Adam Sandler and me

When I was still in my early teens I became a huge fan of comic writers such as P. G. Wodehouse, S. J. Perelman, and Stephen Leacock. I loved the way they played with words to get laughs and dreamed of writing just like them. So I tried writing a comic story, a parody of the hard-boiled detective genre which Perelman in particular was a genius at, such as his famous short story Somewhere a Roscoe.

But I quickly realized that once I had given my characters what I thought then were clever and funny names (I recall that Dan Druff was the name of my detective hero), I had pretty much exhausted my humorous skills and so gave up the whole project. The world of literature is richer for me leaving it.

I was reminded of this when I read about the new Adam Sandler film for Netflix that has resulted in some of the American Indian extras walking off the set because they were offended by some of the jokes in the script. The actors had been assured beforehand that Indians would be treated respectfully and were appalled at what they were expected to say and do in the film. The actors were particularly offended by the jokey names given to Indian women, such as Beaver’s Breath, Smoking Fox, No Bra, and Sits-on-Face, names that telegraph the punch lines of jokes a mile away. This is of course the kind of sophisticated humor that has made Sandler a legend in the world of comedy.

Leaving must have been a tough decision for lowly paid extras to make because they need the money and getting an acting job is hard. But they had no choice because when the actors complained, the filmmakers responded in the usual way that clueless people do, by arguing that since they did not mean to be offensive then it could not be offensive and the actors should simply lighten up and take a joke, the same argument that supporters of the racist Chief Wahoo use. (Some good news: It looks like the Curse of Wahoo is working again this year. As of today, the Cleveland team has a record of just 6 wins and 13 losses, have the worst record among the 15 American League teams, and have the 29th worst record out of 30 teams in major league baseball. Only one more notch to drop!)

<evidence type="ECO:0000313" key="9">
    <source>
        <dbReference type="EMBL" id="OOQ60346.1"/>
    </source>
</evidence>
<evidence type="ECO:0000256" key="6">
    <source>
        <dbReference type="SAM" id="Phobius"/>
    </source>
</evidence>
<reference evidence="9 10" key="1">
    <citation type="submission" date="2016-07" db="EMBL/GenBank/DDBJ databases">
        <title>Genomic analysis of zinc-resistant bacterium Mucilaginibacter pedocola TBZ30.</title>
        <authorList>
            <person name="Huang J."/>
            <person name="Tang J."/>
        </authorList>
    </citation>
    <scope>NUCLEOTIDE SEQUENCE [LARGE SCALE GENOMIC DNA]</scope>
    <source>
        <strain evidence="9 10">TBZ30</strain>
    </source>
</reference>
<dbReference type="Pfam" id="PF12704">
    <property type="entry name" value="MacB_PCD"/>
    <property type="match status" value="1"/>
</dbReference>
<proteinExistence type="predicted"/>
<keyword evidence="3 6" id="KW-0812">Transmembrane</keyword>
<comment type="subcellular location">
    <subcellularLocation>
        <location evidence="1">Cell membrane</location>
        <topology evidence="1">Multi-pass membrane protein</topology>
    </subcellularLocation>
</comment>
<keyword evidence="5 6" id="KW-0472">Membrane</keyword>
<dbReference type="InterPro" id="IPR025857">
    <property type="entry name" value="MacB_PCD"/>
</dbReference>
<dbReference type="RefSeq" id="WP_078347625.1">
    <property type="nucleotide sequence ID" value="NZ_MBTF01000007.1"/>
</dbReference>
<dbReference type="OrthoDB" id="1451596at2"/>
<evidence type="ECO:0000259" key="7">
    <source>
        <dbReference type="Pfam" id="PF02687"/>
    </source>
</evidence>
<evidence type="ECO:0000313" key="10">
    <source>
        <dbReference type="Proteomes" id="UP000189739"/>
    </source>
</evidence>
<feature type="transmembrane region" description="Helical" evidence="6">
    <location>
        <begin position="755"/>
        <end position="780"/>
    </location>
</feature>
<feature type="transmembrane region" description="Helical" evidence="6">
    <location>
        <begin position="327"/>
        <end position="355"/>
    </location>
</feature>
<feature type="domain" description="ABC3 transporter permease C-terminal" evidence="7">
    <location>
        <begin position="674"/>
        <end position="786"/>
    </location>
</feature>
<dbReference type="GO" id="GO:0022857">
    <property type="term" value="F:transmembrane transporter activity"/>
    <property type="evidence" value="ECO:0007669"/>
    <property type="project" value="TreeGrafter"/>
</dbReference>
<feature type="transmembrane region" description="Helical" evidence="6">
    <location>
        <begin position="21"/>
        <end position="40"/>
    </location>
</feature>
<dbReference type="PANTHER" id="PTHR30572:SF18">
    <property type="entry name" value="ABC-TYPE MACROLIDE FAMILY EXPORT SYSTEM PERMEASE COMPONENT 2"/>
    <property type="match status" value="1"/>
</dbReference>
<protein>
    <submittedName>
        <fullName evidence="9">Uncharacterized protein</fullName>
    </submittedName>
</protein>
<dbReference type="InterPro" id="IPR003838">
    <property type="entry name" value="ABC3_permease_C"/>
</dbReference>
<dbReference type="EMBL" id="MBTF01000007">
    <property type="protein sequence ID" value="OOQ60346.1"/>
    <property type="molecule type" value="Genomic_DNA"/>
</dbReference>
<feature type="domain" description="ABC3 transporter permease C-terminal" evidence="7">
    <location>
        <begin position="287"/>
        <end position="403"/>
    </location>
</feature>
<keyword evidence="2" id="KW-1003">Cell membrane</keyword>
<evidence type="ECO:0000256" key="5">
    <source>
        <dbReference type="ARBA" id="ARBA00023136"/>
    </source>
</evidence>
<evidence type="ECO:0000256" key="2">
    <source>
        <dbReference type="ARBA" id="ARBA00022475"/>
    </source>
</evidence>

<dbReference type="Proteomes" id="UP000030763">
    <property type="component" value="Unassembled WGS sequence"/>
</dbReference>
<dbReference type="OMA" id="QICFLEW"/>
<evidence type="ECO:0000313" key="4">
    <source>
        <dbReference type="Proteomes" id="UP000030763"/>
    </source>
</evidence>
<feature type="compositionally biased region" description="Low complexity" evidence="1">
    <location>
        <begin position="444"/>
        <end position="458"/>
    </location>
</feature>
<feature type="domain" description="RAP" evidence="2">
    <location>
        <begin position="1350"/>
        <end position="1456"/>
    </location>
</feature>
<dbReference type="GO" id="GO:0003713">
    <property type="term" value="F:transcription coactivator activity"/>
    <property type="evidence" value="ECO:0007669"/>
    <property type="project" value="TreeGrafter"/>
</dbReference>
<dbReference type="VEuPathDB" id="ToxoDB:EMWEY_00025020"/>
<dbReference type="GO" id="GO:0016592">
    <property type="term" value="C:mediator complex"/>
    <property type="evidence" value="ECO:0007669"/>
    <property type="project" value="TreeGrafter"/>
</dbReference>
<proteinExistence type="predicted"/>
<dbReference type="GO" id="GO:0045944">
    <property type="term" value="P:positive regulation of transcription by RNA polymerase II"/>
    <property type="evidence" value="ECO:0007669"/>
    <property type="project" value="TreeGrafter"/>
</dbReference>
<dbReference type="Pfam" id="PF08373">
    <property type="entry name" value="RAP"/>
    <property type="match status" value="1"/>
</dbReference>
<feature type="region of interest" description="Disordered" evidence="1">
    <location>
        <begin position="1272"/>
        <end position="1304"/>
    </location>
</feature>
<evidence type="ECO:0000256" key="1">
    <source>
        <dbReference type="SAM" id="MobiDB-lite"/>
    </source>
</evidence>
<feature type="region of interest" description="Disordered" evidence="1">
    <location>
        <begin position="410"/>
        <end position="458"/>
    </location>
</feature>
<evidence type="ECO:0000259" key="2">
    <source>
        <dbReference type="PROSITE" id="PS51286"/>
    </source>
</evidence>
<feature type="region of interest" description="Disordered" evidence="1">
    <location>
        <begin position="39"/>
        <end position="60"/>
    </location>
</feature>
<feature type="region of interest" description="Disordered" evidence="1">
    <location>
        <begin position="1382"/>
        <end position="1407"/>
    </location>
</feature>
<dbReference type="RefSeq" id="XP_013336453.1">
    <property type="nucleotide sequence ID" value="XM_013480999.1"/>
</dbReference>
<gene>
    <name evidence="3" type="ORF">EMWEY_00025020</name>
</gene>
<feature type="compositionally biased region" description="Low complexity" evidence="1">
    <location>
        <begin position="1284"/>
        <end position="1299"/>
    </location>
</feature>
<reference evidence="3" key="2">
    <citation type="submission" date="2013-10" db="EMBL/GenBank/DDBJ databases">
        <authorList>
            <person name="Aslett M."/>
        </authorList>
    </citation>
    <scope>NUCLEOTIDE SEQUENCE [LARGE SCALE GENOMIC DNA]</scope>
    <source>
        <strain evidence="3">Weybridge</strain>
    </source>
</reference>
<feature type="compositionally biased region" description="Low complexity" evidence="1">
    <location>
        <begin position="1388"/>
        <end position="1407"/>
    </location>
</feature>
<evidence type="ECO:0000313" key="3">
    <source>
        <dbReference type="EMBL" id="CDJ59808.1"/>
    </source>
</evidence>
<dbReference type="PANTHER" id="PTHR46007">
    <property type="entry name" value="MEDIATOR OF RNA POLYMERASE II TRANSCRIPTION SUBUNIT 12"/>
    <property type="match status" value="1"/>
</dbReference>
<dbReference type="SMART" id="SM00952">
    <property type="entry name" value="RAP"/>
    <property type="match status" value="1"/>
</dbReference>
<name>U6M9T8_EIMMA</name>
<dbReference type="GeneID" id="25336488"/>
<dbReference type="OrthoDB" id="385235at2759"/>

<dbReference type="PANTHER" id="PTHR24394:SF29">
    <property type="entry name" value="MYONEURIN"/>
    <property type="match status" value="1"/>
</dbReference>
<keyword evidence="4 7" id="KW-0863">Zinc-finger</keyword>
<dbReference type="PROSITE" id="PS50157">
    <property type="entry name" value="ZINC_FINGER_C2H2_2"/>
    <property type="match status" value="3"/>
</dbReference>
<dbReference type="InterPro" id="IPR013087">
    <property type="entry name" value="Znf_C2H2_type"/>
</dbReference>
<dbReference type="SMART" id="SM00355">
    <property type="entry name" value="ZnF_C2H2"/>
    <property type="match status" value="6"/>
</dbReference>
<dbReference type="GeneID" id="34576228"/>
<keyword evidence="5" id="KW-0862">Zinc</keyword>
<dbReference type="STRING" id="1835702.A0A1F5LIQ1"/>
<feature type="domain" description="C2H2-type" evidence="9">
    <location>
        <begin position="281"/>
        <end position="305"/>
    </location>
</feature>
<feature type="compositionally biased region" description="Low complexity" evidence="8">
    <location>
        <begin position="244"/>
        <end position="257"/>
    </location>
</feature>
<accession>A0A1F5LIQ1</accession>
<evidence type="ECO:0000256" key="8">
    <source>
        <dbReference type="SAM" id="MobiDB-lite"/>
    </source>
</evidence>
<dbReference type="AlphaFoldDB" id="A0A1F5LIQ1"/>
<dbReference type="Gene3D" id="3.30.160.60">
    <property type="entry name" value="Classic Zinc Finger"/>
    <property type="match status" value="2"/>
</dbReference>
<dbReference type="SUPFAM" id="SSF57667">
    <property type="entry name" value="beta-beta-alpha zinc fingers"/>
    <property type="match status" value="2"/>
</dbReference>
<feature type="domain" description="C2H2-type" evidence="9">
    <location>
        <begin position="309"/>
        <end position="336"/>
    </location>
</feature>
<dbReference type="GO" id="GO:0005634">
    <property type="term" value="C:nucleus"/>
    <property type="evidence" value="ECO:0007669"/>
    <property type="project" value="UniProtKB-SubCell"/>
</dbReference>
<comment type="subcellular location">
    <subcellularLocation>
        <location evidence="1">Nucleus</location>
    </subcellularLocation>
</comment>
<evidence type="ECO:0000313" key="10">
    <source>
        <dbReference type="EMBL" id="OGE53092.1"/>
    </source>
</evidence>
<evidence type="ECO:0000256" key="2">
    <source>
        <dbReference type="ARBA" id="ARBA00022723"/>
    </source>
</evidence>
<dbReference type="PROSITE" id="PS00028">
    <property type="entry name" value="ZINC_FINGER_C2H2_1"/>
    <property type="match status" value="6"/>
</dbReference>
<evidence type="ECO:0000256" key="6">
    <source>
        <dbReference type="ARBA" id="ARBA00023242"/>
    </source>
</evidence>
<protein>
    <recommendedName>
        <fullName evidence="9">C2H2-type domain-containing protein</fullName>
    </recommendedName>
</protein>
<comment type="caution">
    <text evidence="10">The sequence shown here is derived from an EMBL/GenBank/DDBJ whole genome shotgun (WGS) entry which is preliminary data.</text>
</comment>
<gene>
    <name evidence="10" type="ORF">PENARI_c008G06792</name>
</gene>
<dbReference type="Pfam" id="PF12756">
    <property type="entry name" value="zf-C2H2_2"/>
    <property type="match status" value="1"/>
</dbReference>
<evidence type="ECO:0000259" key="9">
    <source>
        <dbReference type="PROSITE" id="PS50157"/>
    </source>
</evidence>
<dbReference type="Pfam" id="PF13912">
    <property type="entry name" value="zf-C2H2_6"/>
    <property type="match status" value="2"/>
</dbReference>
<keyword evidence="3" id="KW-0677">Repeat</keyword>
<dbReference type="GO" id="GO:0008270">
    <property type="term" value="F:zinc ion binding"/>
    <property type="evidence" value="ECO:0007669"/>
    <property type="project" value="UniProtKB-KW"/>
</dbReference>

In my defense, I can say that I realized at age 15 or so that if making up silly names were all I had going for me as a potential comic, then I needed to go into another line of work. I wonder how old Sandler must get before he realizes the same thing.


  1. DsylexicHippo says

    It remains a mystery to me how Adam Sandler still has a career. Beaver’s Breath is supposed to be funny? He should stick to his trademark fart jokes.

  2. Holms says

    Sadly, he actually started out somewhat strongly, with I think Billy Madison, Happy Gilmore and The Wedding Singer which were very well recieved. I watched and enjoyed those three, and remember thinking that his style was silly but enjoyable, and that his star was rising swiftly. Then I watched Little Nicky and went off his movies cold turkey. Given the fact that his slump has lasted a good 15 years without his profits abating one bit, I doubt he will see any reason to change.

  3. moarscienceplz says

    I expect France to give Adam Sandler a Légion d’honneur award any day now.

  4. jws1 says

    I thought Cleveland’s baseball team had abandoned the racist mascot. On Sportscenter highlights I see a red letter “C” on the team’s hat where that hideous face use to be. Is it in the building or printed on tickets? On a related note, is it bad that I still like the movie “Major League”?

  5. jws1 says

    Oh. Why can’t these great captains of industry be actual leaders, take a stand and abandon the damn logo? Fans who threaten to end their fandom over it are usually liars: they return as soon as the winning does.

  6. says

    There’s a lot of online comedy about how Adam Sandler projects are all basically 90 minute commercials. They’re loaded with product placement at a rate higher than pretty much any movie or TV show you can think of, in the laziest way possible. Once all of that money comes in, the movies cost barely anything for the studio. They are all basically vacations for his buddies who work for relatively cheap, and they make enough profit to keep being inflicted on the world. There’s no real story or plot, and the “scripts” are probably rough outlines that his (mostly failed) stand-up buddies just riff on a couple of minutes before the cameras roll.

  7. doublereed says

    I think most people recognize that Adam Sandler actually has a decent amount of talent both in comedy and acting. But for some reason he seems to revert to his man-child shtick whenever possible which got old like two decades ago. He relies on a lot of focus groups for his movies, which is kind of like letting youtube comments decide the direction of your ideas.

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